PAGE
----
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27 May 2024 | Story Martinette Brits | Photo Martinette Brits
Drone Launch 2024
Rectron donates the DJI Agras T40 drone to the Faculty of Natural and Agricultural Sciences at UFS. From the left: Kutlwano Rawana, Musktek Group HR Executive, Spencer Chen, Rectron Chief Executive Officer, Prof Johan van Niekerk, Vice-Dean of Agriculture and Liezl Beneke, Rectron Bloemfontein Branch Manager.

The recent addition of a state-of-the-art agricultural drone at the Paradys Experimental Farm marks a significant advancement in equipping students from the University of the Free State (UFS) with the modern skills required to thrive in the agriculture industry.

Prof Johan van Niekerk, Vice-Dean of Agriculture, emphasises the transformative potential of the DJI Agras T40 drone, generously donated by Rectron, a leading provider of agricultural technology. “Integrating cutting-edge tools into our curriculum allows us to provide students with invaluable hands-on experience in using drones for agricultural purposes,” he states.

The unveiling ceremony took place at the Paradys Experimental Farm, located just outside Bloemfontein on the road to Reddersburg, on Friday, 24 May. The drone, featuring the revolutionary Coaxial Twin Rotor design, boasts an impressive capacity with a spray load of 40 litres and a spread load of 50 kg. Its efficiency enables it to cover up to 21.3 hectares per hour, significantly enhancing productivity. Moreover, it supports a variety of missions including surveying, mapping, spraying, and spreading, ensuring precision in agricultural operations.

Prof Paul Oberholster, Dean of the Faculty of Natural and Agricultural Sciences, highlights the importance of aligning educational programmes with industry needs. “Our goal is to produce graduates who are not only ready for the workplace but are also trained in the latest agricultural technologies. Collaborations with industry partners bring these technologies to the Paradys Experimental Farm, ensuring our students are highly employable. South African agriculture must adapt to the changing environment and play a pivotal role in global food and nutrition security,” he explains.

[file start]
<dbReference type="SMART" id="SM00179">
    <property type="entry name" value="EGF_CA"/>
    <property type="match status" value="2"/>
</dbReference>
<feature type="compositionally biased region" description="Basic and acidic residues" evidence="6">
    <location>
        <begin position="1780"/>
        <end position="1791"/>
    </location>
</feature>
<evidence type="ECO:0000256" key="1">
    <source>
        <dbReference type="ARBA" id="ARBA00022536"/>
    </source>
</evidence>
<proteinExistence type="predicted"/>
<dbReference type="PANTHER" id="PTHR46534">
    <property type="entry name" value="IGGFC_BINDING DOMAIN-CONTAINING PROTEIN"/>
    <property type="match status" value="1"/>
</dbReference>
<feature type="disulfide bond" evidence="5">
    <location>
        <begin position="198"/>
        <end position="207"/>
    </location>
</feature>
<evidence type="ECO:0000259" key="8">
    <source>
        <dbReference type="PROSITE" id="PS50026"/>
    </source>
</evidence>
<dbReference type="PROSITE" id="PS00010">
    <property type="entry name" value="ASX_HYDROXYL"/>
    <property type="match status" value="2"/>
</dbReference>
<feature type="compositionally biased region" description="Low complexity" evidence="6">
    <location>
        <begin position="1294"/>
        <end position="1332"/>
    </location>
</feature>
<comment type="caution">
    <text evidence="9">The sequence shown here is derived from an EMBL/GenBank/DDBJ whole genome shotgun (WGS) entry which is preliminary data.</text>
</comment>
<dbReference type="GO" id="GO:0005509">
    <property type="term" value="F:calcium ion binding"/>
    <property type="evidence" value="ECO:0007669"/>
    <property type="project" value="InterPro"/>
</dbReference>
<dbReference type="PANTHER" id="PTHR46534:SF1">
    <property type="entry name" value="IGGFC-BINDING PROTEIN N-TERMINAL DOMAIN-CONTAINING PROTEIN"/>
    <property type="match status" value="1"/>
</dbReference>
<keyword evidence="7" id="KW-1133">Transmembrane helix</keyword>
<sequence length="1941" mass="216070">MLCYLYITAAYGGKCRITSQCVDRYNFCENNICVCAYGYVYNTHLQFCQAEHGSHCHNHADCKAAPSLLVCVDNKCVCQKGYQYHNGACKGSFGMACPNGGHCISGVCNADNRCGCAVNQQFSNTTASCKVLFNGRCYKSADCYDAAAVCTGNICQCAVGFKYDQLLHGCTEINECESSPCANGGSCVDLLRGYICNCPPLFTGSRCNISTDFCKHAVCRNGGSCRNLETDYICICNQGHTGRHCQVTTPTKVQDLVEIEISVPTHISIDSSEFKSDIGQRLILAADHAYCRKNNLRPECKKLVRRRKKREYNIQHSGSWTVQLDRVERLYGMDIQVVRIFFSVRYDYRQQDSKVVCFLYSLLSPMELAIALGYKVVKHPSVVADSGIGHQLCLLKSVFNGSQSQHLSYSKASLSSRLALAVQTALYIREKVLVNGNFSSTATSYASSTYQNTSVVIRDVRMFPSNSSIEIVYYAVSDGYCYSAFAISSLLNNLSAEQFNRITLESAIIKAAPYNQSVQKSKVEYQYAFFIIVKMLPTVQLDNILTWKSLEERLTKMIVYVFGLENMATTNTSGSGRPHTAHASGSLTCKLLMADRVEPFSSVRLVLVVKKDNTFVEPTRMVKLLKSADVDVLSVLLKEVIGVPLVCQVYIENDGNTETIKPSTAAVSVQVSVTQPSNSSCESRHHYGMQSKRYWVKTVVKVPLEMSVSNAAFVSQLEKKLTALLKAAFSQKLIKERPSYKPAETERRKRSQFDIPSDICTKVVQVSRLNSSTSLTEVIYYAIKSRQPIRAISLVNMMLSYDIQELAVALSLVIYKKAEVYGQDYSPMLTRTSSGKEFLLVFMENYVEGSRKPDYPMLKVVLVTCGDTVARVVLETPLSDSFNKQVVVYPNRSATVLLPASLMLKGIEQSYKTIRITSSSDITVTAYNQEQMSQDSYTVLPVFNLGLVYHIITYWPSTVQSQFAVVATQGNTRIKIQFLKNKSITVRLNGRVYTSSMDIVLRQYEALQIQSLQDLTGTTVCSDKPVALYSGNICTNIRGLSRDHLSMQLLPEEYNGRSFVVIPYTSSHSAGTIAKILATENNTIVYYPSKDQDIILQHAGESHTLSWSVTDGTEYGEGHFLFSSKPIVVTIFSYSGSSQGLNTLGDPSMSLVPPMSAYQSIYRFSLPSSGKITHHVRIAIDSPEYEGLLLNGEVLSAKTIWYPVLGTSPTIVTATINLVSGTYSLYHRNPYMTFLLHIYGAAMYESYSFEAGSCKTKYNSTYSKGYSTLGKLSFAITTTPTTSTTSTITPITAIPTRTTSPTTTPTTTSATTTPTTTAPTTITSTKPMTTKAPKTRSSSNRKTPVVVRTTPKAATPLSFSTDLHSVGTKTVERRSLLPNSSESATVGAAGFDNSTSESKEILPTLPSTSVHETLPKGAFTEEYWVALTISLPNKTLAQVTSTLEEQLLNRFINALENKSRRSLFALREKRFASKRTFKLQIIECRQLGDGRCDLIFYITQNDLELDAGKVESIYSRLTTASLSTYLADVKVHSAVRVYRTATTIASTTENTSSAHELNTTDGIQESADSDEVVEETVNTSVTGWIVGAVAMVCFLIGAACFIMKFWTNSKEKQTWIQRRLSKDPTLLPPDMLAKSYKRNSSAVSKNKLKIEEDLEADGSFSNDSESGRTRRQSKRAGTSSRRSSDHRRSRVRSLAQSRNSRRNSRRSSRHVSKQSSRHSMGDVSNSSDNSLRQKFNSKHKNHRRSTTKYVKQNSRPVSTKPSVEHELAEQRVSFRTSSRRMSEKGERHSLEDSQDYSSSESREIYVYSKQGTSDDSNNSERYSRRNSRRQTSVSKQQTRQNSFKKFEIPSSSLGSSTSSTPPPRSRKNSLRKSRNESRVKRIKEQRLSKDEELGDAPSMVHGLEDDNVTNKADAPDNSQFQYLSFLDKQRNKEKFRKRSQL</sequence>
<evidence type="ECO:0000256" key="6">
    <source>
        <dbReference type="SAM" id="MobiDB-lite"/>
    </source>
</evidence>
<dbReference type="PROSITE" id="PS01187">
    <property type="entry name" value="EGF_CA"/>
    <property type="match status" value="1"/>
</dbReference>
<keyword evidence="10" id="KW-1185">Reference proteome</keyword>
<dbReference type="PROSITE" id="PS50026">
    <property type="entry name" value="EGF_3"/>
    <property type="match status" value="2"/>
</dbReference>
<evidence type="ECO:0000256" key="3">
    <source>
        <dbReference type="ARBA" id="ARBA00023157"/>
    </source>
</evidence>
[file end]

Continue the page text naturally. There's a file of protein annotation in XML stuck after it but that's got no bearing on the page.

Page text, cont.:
Drones revolutionise farming operations

The integration of drone technology in agriculture represents a significant leap forward in managing and monitoring farming operations. Dr Christopher Rothmann, Innovation Manager of the Paradys Experimental Farm, outlines the numerous benefits of this technology. “Drones transform traditional farming into a more precise, efficient, and sustainable practice. By leveraging advanced drone capabilities, farmers can achieve better resource management, higher productivity, and a reduced environmental footprint, ultimately leading to more resilient and profitable agricultural operations,” he says.

Dr Rothmann also notes the practical advantages of drone technology, such as applying necessary fertiliser and other chemicals without the need for a tractor, which is especially beneficial when the fields are too wet to enter. “Additionally, drones can perform spot spraying treatments of pesticides and fertilisers, reducing agricultural runoff and chemical drift, which benefits nearby crops and the soil,” he adds.

Enhancing research capabilities

Prof van Niekerk underscores the enhanced research capabilities that agricultural drones bring to UFS programmes. “Our researchers can explore topics such as precision agriculture, crop monitoring, soil analysis, and pest management with greater accuracy and efficiency. This leads to valuable insights that benefit the agriculture industry and promote sustainable practices,” he states.

Dr Rothmann further emphasises the streamlined data collection processes and opportunities for interdisciplinary collaboration and professional development that drones facilitate. “Using drones fosters real-world applications, community engagement, sustainability, and innovation, aligning with the university's goals of excellence, relevance, and societal impact in agriculture,” he notes.

Industry partnerships vital for advancing agricultural education

Dr Rothmann highlights the critical role of industry partnerships in advancing education and ensuring the relevance of agricultural programmes at UFS. Collaborations like this one with Rectron and DJI provide students with practical, hands-on experiences, align the curriculum with current industry trends, and enhance world-class research opportunities by accessing the latest technologies and insights,” he says.

He also points out that these partnerships promote sustainable practices and extend the university’s social impact by addressing issues like food security and rural development. “Ultimately, these collaborations help position the university as a global leader in agricultural education and research,” he concluded.  

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